28 April 2017

Un Coq Citroen Repair Station

When I was living in France, I did a few things--some of them entirely laughable, in retrospect--to make myself feel as if I had "gone native", if you will.

I didn't wear a beret: I soon discovered that, even then (more than three decades ago) only very old men and clochards wore them--or, at least, the kind they sell to tourists. Some farmers, particularly in the central and southwestern parts of the country, still wore the Basque-style beret, which has a larger diameter "crown" than the berets artists and wannabes perched on their crania when they smoked and sipped away their nights in cafes and bars.

Ironically, I wore berets after I returned to the US.  And I continued a few other habits as a way of asserting my Frenchness, or at least my French influences, in the face of the yahoo-ism of the Reagan and Bush I administrations.

While in France, I purchased and wore a few things that were all but unknown in the US at the time.  One was a wool French (Breton) fisherman's sweater.  It was the genuine article, knit from heavy dark navy wool with cream-colored horizontal stripes and buttons on the left shoulder.  Other Gallic accoutrements I acquired and wore included a sweatsuit, bike jersey and shoes from a company called Le Coq Sportif.

Now you can see the tricolore rooster everywhere.  But in those days, you pretty much had to be in France, or perhaps a neighboring country, (Remember:  There was no Amazon or eBay!)  in order to see, let alone wear, that quintessentially French emblem.

Another thing that could mark you as a French person was driving a Citroen.  Renault was still selling cars in the US; so was Peugeot, but their motorized vehicles weren't nearly as ubiquitous as their bicycles.  For a long time, I resolved that if I were to buy a car or van, it would be a Citroen because, well, you couldn't get anything more French than a vehicle with a chevron badge.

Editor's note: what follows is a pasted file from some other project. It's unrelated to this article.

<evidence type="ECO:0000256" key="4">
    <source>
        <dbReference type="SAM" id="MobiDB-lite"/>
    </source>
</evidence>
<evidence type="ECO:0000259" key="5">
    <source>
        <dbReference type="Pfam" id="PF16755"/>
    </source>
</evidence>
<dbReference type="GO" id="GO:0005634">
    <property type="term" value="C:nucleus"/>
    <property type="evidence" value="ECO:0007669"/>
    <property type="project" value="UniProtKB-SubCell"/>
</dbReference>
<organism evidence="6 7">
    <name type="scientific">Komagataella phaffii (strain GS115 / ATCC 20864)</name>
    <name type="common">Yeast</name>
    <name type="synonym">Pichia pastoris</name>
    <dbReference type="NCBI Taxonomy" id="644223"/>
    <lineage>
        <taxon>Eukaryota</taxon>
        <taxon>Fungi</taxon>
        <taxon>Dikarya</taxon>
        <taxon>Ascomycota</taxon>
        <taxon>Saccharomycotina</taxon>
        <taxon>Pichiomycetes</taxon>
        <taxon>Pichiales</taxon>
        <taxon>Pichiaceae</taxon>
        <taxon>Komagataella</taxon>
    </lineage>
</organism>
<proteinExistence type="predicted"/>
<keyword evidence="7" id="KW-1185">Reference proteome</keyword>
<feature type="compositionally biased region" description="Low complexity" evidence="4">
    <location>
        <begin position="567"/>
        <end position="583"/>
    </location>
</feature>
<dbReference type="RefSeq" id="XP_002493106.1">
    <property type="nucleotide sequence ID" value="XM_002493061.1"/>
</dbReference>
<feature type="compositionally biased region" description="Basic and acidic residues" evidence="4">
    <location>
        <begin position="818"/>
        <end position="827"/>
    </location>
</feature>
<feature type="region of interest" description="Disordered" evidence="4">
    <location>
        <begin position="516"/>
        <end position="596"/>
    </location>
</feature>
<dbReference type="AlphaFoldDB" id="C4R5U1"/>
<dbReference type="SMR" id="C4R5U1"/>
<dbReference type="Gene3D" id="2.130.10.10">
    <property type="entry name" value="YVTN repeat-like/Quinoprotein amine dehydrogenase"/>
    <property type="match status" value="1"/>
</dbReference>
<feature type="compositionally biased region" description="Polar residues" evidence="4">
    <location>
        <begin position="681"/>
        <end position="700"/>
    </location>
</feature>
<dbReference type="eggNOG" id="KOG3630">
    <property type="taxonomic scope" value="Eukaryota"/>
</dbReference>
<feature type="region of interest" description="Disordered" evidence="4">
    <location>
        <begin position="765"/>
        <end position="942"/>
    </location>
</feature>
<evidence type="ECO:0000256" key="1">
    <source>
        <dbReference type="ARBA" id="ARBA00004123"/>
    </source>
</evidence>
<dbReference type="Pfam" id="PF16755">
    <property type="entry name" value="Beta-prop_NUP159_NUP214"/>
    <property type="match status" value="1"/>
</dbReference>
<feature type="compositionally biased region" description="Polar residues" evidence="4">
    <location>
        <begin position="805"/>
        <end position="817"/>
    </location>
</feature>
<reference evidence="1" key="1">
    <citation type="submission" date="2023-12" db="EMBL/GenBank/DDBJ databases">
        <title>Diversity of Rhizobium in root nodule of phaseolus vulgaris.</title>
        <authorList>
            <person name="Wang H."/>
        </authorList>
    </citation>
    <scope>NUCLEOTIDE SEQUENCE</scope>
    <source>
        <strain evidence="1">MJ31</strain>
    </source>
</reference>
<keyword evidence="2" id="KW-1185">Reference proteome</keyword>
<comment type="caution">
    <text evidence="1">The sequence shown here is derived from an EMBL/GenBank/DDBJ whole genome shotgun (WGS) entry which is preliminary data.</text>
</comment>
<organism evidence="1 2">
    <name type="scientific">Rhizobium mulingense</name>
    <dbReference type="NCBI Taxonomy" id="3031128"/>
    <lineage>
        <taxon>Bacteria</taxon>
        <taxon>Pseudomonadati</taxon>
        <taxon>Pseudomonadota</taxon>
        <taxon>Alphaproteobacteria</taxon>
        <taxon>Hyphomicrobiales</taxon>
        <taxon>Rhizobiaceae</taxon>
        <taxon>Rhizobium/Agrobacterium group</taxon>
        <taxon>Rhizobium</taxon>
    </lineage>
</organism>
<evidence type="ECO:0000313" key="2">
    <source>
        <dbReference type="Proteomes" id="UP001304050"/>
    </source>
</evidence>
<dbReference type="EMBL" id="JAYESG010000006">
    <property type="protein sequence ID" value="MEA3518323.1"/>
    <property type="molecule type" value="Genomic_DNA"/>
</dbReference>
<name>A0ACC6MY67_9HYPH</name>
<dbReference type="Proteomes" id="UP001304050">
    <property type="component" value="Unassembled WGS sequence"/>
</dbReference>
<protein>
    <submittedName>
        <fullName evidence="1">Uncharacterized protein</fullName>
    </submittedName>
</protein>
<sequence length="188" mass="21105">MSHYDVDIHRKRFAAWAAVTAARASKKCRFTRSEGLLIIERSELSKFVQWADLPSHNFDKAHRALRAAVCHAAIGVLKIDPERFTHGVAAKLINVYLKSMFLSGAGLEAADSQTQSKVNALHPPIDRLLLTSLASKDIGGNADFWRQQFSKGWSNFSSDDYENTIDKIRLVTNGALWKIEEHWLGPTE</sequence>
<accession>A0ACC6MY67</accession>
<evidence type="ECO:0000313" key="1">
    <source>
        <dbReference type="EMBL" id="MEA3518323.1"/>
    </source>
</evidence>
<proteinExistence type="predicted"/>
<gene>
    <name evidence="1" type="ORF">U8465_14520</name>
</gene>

Well, Le Coq Sportif and Chevron have joined forces. The occasion is the 70th anniversary of the Type H van.  If you watch old French films, you've seen those boxy mini-trucks driven by farmers and urban delivery couriers.  You still see them in France.

Since both companies have long associations with bicycle racing in France and other countries, it makes sense that their collaboration would produce this:

It's something else I saw for the first time in France:  a mobile bicycle workshop.  

Vive la France!  I just hope they don't elect their own version of Trump.


  1. We've got a couple types of these bike repair trucks in Seattle...but not as classy as this Citroen!

  2. I love those old Citroen corrugated vans, I just have a van derived Peugeot which is just not he same...

  3. Thinking post should have been coq au van...

  4. Brian--You don't have that in Seattle. There's your city's chance to one-up Portland!

    Coline--I love those vans to--and your title!